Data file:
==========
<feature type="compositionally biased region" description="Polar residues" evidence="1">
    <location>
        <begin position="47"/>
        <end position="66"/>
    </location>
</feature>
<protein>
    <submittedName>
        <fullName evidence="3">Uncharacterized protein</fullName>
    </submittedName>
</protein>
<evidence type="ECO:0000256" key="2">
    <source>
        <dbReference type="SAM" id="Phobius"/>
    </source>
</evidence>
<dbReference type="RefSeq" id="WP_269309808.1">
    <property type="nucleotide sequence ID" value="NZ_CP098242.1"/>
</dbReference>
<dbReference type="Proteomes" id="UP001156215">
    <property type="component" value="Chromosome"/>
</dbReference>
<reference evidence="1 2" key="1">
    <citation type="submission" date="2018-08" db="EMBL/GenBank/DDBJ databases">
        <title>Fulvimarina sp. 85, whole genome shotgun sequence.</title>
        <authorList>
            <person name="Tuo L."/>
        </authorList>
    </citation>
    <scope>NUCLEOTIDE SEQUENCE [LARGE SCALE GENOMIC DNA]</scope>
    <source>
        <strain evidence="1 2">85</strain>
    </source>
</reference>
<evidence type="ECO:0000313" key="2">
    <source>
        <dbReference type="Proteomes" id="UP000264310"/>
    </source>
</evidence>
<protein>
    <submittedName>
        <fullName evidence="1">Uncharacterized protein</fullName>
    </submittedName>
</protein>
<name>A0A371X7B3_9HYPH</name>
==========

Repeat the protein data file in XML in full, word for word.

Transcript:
<feature type="compositionally biased region" description="Polar residues" evidence="1">
    <location>
        <begin position="47"/>
        <end position="66"/>
    </location>
</feature>
<protein>
    <submittedName>
        <fullName evidence="3">Uncharacterized protein</fullName>
    </submittedName>
</protein>
<evidence type="ECO:0000256" key="2">
    <source>
        <dbReference type="SAM" id="Phobius"/>
    </source>
</evidence>
<dbReference type="RefSeq" id="WP_269309808.1">
    <property type="nucleotide sequence ID" value="NZ_CP098242.1"/>
</dbReference>
<dbReference type="Proteomes" id="UP001156215">
    <property type="component" value="Chromosome"/>
</dbReference>
<reference evidence="1 2" key="1">
    <citation type="submission" date="2018-08" db="EMBL/GenBank/DDBJ databases">
        <title>Fulvimarina sp. 85, whole genome shotgun sequence.</title>
        <authorList>
            <person name="Tuo L."/>
        </authorList>
    </citation>
    <scope>NUCLEOTIDE SEQUENCE [LARGE SCALE GENOMIC DNA]</scope>
    <source>
        <strain evidence="1 2">85</strain>
    </source>
</reference>
<evidence type="ECO:0000313" key="2">
    <source>
        <dbReference type="Proteomes" id="UP000264310"/>
    </source>
</evidence>
<protein>
    <submittedName>
        <fullName evidence="1">Uncharacterized protein</fullName>
    </submittedName>
</protein>
<name>A0A371X7B3_9HYPH</name>